When Great Trees Fall

As implied in the previous blog entry, I am currently battling severe depression. My father passed away on the 20th of August, plunging me deeper into an already fragile mental state (no thanks to the pandemic), and every day since the 20th has been about forcing myself to want to live.

I remember when I was in the same mental state back in 2014, I was under a psychiatrist-imposed suicide watch when my Papa told me: live for your loved ones. “I live for you and your siblings.” It was what prevented him from thoughts of self-harm when he was also fighting depression.

“But, I live for you, Papa,” I imagine talking to him every night since the 20th. “I live for YOU, but you’re no longer here.”

Honestly, I don’t have a clue as to how to get out of this nadir: it is affecting the way I work. It is affecting the way I deal with people.

There’s this one poem, though, that I keep reading over and over, and it has somehow comforted me. It was emailed to me by some of my close friends shortly after my dad died. The email and the poem feel like a warm hug from friends who couldn’t physically be with me (they live in other countries). It’s a poem by Maya Angelou titled “When Great Trees Fall.” I am sharing it here, just in case you, a random reader came across this blog and you happen to also be grieving. I hope this will also feel like a warm hug for you.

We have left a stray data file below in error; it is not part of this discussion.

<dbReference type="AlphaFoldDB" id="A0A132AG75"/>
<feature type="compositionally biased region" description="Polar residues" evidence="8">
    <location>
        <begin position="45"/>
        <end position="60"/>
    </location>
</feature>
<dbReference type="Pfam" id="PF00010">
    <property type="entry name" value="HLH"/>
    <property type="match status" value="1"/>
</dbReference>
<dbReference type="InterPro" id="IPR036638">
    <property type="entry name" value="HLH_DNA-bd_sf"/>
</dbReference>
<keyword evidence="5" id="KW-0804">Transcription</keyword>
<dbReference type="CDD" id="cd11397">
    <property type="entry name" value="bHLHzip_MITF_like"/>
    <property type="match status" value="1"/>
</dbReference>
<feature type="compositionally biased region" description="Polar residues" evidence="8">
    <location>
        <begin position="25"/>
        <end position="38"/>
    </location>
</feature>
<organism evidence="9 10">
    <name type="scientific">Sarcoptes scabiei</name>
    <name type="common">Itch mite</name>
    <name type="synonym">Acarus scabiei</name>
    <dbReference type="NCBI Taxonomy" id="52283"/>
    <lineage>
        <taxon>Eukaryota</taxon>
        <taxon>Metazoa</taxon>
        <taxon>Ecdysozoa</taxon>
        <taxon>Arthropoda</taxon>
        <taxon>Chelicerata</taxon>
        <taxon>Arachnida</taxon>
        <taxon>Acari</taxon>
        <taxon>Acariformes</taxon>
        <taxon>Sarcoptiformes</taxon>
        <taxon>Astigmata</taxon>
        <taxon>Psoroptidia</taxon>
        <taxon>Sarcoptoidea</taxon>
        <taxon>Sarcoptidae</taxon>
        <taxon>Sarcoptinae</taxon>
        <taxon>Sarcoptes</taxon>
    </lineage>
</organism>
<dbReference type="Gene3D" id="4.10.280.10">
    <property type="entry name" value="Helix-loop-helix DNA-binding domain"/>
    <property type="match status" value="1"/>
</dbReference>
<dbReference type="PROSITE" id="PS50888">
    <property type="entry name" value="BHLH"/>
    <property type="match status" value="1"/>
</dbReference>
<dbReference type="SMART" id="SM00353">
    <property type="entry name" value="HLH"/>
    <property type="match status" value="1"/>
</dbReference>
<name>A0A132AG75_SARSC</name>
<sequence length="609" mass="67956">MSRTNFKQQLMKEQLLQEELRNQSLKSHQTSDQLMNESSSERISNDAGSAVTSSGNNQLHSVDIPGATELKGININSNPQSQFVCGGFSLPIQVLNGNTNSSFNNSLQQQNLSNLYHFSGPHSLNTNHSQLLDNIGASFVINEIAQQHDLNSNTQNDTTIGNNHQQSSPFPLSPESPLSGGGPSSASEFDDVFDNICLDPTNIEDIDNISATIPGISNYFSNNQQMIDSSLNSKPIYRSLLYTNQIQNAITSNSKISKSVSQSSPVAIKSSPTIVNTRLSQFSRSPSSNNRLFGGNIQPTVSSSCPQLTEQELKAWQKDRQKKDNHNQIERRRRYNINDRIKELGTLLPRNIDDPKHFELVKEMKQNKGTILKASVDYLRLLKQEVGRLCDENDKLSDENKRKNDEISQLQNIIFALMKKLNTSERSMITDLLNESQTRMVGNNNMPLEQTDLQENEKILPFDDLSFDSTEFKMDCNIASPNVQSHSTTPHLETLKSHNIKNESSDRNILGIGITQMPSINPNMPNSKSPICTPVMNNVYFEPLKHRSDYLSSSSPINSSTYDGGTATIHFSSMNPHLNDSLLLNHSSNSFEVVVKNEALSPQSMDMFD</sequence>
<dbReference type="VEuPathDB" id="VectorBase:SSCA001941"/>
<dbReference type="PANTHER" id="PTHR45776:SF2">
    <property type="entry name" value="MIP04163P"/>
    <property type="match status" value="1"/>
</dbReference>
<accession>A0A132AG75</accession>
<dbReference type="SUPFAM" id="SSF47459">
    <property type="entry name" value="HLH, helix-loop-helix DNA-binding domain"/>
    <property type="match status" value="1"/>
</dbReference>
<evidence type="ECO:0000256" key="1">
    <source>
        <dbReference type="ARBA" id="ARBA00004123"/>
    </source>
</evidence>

When great trees fall,
rocks on distant hills shudder,
lions hunker down
in tall grasses,
and even elephants
lumber after safety.

When great trees fall
in forests,
small things recoil into silence,
their senses
eroded beyond fear.

When great souls die,
the air around us becomes
light, rare, sterile.
We breathe, briefly.
Our eyes, briefly,
see with
a hurtful clarity.
Our memory, suddenly sharpened,
examines,
gnaws on kind words
unsaid,
promised walks
never taken.

When great souls die,
the air around us becomes
light, rare, sterile.
We breathe, briefly.
Our eyes, briefly,
see with
a hurtful clarity.
Our memory, suddenly sharpened,
examines,
gnaws on kind words
unsaid,
promised walks
never taken.

Great souls die and
our reality, bound to
them, takes leave of us.
Our souls,
dependent upon their
nurture,
now shrink, wizened.
Our minds, formed
and informed by their
radiance, fall away.
We are not so much maddened
as reduced to the unutterable ignorance of
dark, cold
caves.

And when great souls die,
after a period peace blooms,
slowly and always
irregularly. Spaces fill
with a kind of
soothing electric vibration.
Our senses, restored, never
to be the same, whisper to us.
They existed. They existed.
We can be. Be and be
better. For they existed.

When Great Trees Fall by Maya Angelou
I love you, Papa. I miss you everyday.

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